It is not easy, but it’s getting better. This film if very concretely funded by Senegalese Production Fund which was set up in 2013. We had a French production company and post-production is done in Belgium. We had some Lebanese co-production too, German, Gabonese…
So yes, we try to get money from here and there and everywhere. But the good part of it is that I had total freedom. Because if you had one financial partner, they have much more influence on you and what you are doing. (laughs) Having little here and there, you have more freedom.
It was really interesting to see the film in distinctly two parts. The first part is like a social docu-drama in terms of pacing and everything. And the second half, the tempo slows down a lot and it’s a love story between Tabu and Félicité. I liked that a lot. Is the pacing of the film connected to the music?
Yes. First I wanted to have easy entrance to the movie. I wanted to have a simple drama structure for everybody to be able to get into it easily. And then coming in to the heart of the movie which is Félicité’s journey of falling flat on her face then coming back up. But that part of the film is not something to tell but something to live, something to experience.
So yes, its inspired by musical structure. I think that’s the relationship that I have with music and I assume everybody else too. You listen to music and you start to cry and you don’t know why. Just like a concert, like a space between the stage and the listeners, I wanted to build a relationship between the screen and the audience.
I really appreciate the handheld photography by the great Celine Bozon in the streets of Kinshasa. How was the working relationship with her?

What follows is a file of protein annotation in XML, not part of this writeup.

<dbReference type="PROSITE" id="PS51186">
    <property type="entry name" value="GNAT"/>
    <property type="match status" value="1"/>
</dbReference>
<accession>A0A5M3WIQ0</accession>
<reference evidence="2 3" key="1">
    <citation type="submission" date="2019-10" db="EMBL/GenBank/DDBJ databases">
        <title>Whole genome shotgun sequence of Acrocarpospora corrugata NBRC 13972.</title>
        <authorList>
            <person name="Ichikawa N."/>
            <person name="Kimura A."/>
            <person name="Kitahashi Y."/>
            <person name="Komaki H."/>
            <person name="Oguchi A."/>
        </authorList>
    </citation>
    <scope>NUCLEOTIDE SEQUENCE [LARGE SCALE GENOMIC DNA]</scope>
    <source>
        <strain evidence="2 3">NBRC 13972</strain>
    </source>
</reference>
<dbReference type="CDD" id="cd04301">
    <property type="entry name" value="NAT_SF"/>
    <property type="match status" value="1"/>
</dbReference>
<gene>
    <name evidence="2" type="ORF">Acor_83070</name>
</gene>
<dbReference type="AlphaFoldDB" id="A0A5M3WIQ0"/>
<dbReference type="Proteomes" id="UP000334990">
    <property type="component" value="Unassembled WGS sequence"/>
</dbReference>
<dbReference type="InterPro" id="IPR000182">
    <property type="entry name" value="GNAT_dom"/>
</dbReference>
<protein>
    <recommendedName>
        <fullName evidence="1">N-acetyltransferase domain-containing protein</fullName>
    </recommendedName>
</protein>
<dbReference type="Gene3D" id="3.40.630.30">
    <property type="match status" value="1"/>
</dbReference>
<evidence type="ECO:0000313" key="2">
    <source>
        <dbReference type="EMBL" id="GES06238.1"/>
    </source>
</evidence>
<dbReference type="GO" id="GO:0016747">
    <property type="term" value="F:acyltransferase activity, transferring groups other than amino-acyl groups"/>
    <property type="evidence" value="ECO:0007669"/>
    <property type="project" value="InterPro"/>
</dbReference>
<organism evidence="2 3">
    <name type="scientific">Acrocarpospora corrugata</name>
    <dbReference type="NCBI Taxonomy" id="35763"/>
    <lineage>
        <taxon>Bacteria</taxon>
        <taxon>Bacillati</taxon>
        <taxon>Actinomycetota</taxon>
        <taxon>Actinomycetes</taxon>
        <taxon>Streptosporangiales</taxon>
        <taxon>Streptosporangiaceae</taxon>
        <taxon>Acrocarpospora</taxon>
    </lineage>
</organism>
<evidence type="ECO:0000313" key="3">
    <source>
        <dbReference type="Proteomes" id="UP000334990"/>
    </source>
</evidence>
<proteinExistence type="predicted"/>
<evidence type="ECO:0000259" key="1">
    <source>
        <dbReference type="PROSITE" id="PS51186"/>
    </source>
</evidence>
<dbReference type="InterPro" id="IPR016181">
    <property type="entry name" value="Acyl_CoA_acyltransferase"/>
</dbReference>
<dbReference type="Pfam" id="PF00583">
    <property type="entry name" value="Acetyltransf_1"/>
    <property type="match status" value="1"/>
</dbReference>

It was a first time working with her for me. It was like love at first sight! It was an incredible relationship. She was so devoted to the film and the filmmaking. She has no fear. She is completely into creating sensations I was looking for.
It was also my first time having relationship through books. Just last week, she sent me this book and I was reading it on the plane on the way here. It’s a book about the art of archery. This relationship is like not to interfere with your sensation with your gesture in a way. We’d have incredible conversations – not about the frame or contrast, just trying to be more direct as possible. She suggested using the headphones, so she had a headphone set and I had a microphone. We had dialog during the takes, to find a good angle or sometime she would be just proposing something and I just try to say few words and she answers. sometimes it would be contrary…. The film was truly a collaboration.
We have built a crew to shoot on the streets and interact with people. So we come several weeks before, talking to people. Some of them became part of the crew also while shooting. We had no boundaries. Someone was getting in the frame and it was possible. It wasn’t like a traditional ‘film set’.
Somewhere you mentioned that you were influenced by Ozu Yasujiro. Can you elaborate on that?